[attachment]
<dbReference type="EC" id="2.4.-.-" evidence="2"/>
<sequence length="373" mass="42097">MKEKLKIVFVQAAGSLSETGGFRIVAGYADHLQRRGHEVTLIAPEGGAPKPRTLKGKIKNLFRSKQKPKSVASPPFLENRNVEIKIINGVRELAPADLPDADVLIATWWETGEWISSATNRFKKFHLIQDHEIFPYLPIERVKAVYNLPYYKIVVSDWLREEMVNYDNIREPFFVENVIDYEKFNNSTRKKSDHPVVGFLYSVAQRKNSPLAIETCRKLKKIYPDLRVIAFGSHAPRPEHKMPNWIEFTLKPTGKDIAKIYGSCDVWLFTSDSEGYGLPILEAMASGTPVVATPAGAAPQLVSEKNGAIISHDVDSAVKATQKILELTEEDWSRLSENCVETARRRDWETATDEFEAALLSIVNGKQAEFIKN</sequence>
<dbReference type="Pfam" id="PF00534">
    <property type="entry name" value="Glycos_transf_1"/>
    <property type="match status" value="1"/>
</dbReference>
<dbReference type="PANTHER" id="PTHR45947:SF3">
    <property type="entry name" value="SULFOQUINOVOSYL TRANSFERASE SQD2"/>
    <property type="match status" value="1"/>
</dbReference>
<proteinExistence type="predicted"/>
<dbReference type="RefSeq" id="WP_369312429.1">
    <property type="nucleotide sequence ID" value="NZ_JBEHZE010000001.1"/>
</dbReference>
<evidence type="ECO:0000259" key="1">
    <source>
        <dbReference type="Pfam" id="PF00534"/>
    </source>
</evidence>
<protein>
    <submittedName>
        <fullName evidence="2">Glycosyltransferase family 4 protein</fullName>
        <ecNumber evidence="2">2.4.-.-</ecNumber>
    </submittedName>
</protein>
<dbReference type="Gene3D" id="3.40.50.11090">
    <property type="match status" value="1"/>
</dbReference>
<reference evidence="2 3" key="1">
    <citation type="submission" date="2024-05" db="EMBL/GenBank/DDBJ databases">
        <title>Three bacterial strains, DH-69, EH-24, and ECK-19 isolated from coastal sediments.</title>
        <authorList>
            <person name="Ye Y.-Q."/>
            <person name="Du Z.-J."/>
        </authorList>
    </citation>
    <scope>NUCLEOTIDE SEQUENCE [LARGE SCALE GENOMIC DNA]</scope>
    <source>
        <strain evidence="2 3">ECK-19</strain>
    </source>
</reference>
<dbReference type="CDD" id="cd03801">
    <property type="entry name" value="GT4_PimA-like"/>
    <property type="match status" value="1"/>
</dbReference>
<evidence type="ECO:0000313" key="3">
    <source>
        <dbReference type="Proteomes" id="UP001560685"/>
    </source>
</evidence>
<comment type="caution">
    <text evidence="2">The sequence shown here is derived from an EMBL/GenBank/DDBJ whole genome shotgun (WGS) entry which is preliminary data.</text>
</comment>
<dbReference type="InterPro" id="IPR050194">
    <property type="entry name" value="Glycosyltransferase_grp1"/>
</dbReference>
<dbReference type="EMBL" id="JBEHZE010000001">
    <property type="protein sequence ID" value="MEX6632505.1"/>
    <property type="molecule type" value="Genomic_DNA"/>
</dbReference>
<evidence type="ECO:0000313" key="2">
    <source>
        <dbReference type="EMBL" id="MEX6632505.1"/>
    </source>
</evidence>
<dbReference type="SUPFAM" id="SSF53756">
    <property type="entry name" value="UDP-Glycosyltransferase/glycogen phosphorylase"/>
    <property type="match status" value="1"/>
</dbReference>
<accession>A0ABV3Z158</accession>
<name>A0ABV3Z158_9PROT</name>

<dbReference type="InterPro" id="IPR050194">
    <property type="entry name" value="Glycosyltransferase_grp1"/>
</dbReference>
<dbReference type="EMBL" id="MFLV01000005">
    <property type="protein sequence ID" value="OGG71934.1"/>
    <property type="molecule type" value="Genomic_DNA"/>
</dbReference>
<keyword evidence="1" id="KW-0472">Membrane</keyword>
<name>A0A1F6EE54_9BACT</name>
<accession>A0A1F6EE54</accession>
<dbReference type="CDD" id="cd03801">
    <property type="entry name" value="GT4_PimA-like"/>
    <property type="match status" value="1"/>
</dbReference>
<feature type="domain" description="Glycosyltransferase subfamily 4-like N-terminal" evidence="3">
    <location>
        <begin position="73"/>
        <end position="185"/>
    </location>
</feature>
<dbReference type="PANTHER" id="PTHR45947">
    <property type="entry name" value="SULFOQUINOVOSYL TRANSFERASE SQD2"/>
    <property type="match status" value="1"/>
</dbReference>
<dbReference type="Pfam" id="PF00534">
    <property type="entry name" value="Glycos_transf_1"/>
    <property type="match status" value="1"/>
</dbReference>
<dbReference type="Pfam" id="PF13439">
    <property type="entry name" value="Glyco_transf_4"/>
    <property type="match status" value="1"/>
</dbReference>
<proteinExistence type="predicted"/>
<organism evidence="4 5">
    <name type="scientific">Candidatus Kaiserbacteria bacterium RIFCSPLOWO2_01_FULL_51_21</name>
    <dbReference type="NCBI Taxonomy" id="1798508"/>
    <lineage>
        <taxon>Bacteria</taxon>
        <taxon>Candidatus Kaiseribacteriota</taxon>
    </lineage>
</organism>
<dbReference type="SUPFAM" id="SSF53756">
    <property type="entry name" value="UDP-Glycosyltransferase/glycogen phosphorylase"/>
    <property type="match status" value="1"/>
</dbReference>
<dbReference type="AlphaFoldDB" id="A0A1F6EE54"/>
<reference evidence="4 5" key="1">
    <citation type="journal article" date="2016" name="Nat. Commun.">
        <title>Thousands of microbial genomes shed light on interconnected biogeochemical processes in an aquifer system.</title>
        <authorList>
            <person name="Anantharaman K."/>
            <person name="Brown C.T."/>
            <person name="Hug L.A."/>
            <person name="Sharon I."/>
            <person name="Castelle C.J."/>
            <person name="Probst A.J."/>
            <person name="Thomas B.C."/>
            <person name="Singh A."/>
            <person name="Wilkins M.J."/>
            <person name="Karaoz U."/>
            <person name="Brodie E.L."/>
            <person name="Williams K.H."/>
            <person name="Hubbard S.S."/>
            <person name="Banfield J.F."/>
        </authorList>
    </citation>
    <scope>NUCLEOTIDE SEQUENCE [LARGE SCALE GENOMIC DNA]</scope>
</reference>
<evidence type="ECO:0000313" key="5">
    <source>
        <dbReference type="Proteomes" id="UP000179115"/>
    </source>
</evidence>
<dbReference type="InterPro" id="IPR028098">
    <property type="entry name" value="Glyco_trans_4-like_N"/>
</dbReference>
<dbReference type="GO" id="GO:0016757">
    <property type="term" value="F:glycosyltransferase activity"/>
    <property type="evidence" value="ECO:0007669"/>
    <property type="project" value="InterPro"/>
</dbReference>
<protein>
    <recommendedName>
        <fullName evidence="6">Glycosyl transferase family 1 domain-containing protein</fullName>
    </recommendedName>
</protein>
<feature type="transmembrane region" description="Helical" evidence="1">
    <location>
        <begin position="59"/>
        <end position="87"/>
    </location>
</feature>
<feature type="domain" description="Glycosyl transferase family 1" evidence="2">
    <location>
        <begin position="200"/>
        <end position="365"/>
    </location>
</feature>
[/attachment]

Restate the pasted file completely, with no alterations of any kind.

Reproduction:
<dbReference type="EC" id="2.4.-.-" evidence="2"/>
<sequence length="373" mass="42097">MKEKLKIVFVQAAGSLSETGGFRIVAGYADHLQRRGHEVTLIAPEGGAPKPRTLKGKIKNLFRSKQKPKSVASPPFLENRNVEIKIINGVRELAPADLPDADVLIATWWETGEWISSATNRFKKFHLIQDHEIFPYLPIERVKAVYNLPYYKIVVSDWLREEMVNYDNIREPFFVENVIDYEKFNNSTRKKSDHPVVGFLYSVAQRKNSPLAIETCRKLKKIYPDLRVIAFGSHAPRPEHKMPNWIEFTLKPTGKDIAKIYGSCDVWLFTSDSEGYGLPILEAMASGTPVVATPAGAAPQLVSEKNGAIISHDVDSAVKATQKILELTEEDWSRLSENCVETARRRDWETATDEFEAALLSIVNGKQAEFIKN</sequence>
<dbReference type="Pfam" id="PF00534">
    <property type="entry name" value="Glycos_transf_1"/>
    <property type="match status" value="1"/>
</dbReference>
<dbReference type="PANTHER" id="PTHR45947:SF3">
    <property type="entry name" value="SULFOQUINOVOSYL TRANSFERASE SQD2"/>
    <property type="match status" value="1"/>
</dbReference>
<proteinExistence type="predicted"/>
<dbReference type="RefSeq" id="WP_369312429.1">
    <property type="nucleotide sequence ID" value="NZ_JBEHZE010000001.1"/>
</dbReference>
<evidence type="ECO:0000259" key="1">
    <source>
        <dbReference type="Pfam" id="PF00534"/>
    </source>
</evidence>
<protein>
    <submittedName>
        <fullName evidence="2">Glycosyltransferase family 4 protein</fullName>
        <ecNumber evidence="2">2.4.-.-</ecNumber>
    </submittedName>
</protein>
<dbReference type="Gene3D" id="3.40.50.11090">
    <property type="match status" value="1"/>
</dbReference>
<reference evidence="2 3" key="1">
    <citation type="submission" date="2024-05" db="EMBL/GenBank/DDBJ databases">
        <title>Three bacterial strains, DH-69, EH-24, and ECK-19 isolated from coastal sediments.</title>
        <authorList>
            <person name="Ye Y.-Q."/>
            <person name="Du Z.-J."/>
        </authorList>
    </citation>
    <scope>NUCLEOTIDE SEQUENCE [LARGE SCALE GENOMIC DNA]</scope>
    <source>
        <strain evidence="2 3">ECK-19</strain>
    </source>
</reference>
<dbReference type="CDD" id="cd03801">
    <property type="entry name" value="GT4_PimA-like"/>
    <property type="match status" value="1"/>
</dbReference>
<evidence type="ECO:0000313" key="3">
    <source>
        <dbReference type="Proteomes" id="UP001560685"/>
    </source>
</evidence>
<comment type="caution">
    <text evidence="2">The sequence shown here is derived from an EMBL/GenBank/DDBJ whole genome shotgun (WGS) entry which is preliminary data.</text>
</comment>
<dbReference type="InterPro" id="IPR050194">
    <property type="entry name" value="Glycosyltransferase_grp1"/>
</dbReference>
<dbReference type="EMBL" id="JBEHZE010000001">
    <property type="protein sequence ID" value="MEX6632505.1"/>
    <property type="molecule type" value="Genomic_DNA"/>
</dbReference>
<evidence type="ECO:0000313" key="2">
    <source>
        <dbReference type="EMBL" id="MEX6632505.1"/>
    </source>
</evidence>
<dbReference type="SUPFAM" id="SSF53756">
    <property type="entry name" value="UDP-Glycosyltransferase/glycogen phosphorylase"/>
    <property type="match status" value="1"/>
</dbReference>
<accession>A0ABV3Z158</accession>
<name>A0ABV3Z158_9PROT</name>

<dbReference type="InterPro" id="IPR050194">
    <property type="entry name" value="Glycosyltransferase_grp1"/>
</dbReference>
<dbReference type="EMBL" id="MFLV01000005">
    <property type="protein sequence ID" value="OGG71934.1"/>
    <property type="molecule type" value="Genomic_DNA"/>
</dbReference>
<keyword evidence="1" id="KW-0472">Membrane</keyword>
<name>A0A1F6EE54_9BACT</name>
<accession>A0A1F6EE54</accession>
<dbReference type="CDD" id="cd03801">
    <property type="entry name" value="GT4_PimA-like"/>
    <property type="match status" value="1"/>
</dbReference>
<feature type="domain" description="Glycosyltransferase subfamily 4-like N-terminal" evidence="3">
    <location>
        <begin position="73"/>
        <end position="185"/>
    </location>
</feature>
<dbReference type="PANTHER" id="PTHR45947">
    <property type="entry name" value="SULFOQUINOVOSYL TRANSFERASE SQD2"/>
    <property type="match status" value="1"/>
</dbReference>
<dbReference type="Pfam" id="PF00534">
    <property type="entry name" value="Glycos_transf_1"/>
    <property type="match status" value="1"/>
</dbReference>
<dbReference type="Pfam" id="PF13439">
    <property type="entry name" value="Glyco_transf_4"/>
    <property type="match status" value="1"/>
</dbReference>
<proteinExistence type="predicted"/>
<organism evidence="4 5">
    <name type="scientific">Candidatus Kaiserbacteria bacterium RIFCSPLOWO2_01_FULL_51_21</name>
    <dbReference type="NCBI Taxonomy" id="1798508"/>
    <lineage>
        <taxon>Bacteria</taxon>
        <taxon>Candidatus Kaiseribacteriota</taxon>
    </lineage>
</organism>
<dbReference type="SUPFAM" id="SSF53756">
    <property type="entry name" value="UDP-Glycosyltransferase/glycogen phosphorylase"/>
    <property type="match status" value="1"/>
</dbReference>
<dbReference type="AlphaFoldDB" id="A0A1F6EE54"/>
<reference evidence="4 5" key="1">
    <citation type="journal article" date="2016" name="Nat. Commun.">
        <title>Thousands of microbial genomes shed light on interconnected biogeochemical processes in an aquifer system.</title>
        <authorList>
            <person name="Anantharaman K."/>
            <person name="Brown C.T."/>
            <person name="Hug L.A."/>
            <person name="Sharon I."/>
            <person name="Castelle C.J."/>
            <person name="Probst A.J."/>
            <person name="Thomas B.C."/>
            <person name="Singh A."/>
            <person name="Wilkins M.J."/>
            <person name="Karaoz U."/>
            <person name="Brodie E.L."/>
            <person name="Williams K.H."/>
            <person name="Hubbard S.S."/>
            <person name="Banfield J.F."/>
        </authorList>
    </citation>
    <scope>NUCLEOTIDE SEQUENCE [LARGE SCALE GENOMIC DNA]</scope>
</reference>
<evidence type="ECO:0000313" key="5">
    <source>
        <dbReference type="Proteomes" id="UP000179115"/>
    </source>
</evidence>
<dbReference type="InterPro" id="IPR028098">
    <property type="entry name" value="Glyco_trans_4-like_N"/>
</dbReference>
<dbReference type="GO" id="GO:0016757">
    <property type="term" value="F:glycosyltransferase activity"/>
    <property type="evidence" value="ECO:0007669"/>
    <property type="project" value="InterPro"/>
</dbReference>
<protein>
    <recommendedName>
        <fullName evidence="6">Glycosyl transferase family 1 domain-containing protein</fullName>
    </recommendedName>
</protein>
<feature type="transmembrane region" description="Helical" evidence="1">
    <location>
        <begin position="59"/>
        <end position="87"/>
    </location>
</feature>
<feature type="domain" description="Glycosyl transferase family 1" evidence="2">
    <location>
        <begin position="200"/>
        <end position="365"/>
    </location>
</feature>